Joyce Yeh, who has observed the interaction between indigenous people and their visitors over the long term, says that for outsiders who sincerely want to learn about indigenous culture and the stories behind each dish, no matter where they come from, the indigenous people of Taiwan are always generous in sharing the authentic flavors of their food, even sharing the actual food made and reserved for the use of their tribe. In her hunting experiences with the Atayal, she was invited to eat raw flying squirrel testicles, symbolizing a sort of blood-brotherhood with the tribe.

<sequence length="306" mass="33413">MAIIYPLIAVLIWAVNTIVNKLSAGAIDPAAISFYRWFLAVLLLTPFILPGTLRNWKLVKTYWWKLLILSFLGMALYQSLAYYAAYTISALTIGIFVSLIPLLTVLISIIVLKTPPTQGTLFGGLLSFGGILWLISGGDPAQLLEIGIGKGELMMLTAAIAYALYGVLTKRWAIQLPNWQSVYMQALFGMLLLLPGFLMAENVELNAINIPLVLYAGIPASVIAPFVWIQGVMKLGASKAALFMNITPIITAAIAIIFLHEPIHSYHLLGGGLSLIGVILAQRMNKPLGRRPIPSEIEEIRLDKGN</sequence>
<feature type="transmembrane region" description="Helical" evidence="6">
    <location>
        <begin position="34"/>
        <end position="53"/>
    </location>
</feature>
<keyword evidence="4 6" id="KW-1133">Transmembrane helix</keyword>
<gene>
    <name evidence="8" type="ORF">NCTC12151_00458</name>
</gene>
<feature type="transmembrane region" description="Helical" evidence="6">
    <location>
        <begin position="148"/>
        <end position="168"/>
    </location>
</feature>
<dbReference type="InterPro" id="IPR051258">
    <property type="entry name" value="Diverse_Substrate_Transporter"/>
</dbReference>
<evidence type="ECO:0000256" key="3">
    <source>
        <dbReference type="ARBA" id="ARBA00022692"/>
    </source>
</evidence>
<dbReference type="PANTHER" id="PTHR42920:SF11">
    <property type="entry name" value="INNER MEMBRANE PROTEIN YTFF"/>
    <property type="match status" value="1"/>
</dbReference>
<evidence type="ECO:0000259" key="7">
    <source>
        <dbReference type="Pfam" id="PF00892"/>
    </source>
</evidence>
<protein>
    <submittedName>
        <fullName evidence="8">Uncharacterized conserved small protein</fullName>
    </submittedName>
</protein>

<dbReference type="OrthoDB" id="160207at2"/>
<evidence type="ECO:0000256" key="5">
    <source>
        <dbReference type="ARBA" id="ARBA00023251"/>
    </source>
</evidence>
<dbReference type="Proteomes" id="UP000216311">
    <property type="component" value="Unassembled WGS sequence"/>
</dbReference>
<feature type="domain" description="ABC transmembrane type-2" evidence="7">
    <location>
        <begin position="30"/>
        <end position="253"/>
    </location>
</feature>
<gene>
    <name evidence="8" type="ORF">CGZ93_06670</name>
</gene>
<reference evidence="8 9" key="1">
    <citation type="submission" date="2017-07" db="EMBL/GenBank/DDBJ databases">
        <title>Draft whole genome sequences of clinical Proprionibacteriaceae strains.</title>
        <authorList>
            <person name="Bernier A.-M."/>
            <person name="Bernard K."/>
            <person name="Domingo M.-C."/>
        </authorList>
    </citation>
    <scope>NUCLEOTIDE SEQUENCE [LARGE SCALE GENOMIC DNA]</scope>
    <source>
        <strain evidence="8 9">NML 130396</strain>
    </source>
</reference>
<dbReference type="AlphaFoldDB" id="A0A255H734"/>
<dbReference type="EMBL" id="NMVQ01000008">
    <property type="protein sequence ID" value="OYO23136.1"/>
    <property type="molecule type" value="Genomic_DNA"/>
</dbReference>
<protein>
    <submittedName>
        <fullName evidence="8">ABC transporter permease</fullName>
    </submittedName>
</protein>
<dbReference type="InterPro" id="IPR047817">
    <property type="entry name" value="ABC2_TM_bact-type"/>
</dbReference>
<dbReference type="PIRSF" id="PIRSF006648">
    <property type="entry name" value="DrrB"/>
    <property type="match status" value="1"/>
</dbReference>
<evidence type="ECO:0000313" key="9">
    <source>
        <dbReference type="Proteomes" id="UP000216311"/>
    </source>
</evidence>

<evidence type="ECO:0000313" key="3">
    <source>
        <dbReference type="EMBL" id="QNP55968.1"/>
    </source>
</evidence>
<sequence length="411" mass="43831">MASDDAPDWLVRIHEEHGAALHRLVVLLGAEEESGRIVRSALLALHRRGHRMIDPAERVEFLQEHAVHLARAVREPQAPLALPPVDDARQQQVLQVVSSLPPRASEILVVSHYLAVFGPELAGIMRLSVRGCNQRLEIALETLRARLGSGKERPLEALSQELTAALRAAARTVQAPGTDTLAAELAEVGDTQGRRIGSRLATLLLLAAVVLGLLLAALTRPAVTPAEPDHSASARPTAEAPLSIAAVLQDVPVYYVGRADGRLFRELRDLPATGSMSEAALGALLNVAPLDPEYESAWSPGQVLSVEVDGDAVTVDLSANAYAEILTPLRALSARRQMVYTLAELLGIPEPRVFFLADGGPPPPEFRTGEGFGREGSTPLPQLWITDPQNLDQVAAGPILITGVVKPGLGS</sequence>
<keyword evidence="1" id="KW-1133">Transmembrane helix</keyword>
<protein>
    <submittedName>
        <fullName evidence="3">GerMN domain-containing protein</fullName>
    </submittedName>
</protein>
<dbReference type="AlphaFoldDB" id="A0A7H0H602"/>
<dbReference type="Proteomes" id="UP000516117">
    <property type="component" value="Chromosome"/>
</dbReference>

From an evolutionary perspective, disadvantaged and less capitalized ethnic groups have often kept alive the rich traditions, stories and rituals connected with their food, all of which helps to explain why in recent years indigenous dishes have become an attraction for curious tourists. Thinking optimistically, food as a medium can not only provide opportunities for cultural exchange and mutual understanding between different ethnic groups, but can also help to boost their confidence when they need the power to stand up to the world. Thus a simple item like food may bear enormous cultural significance.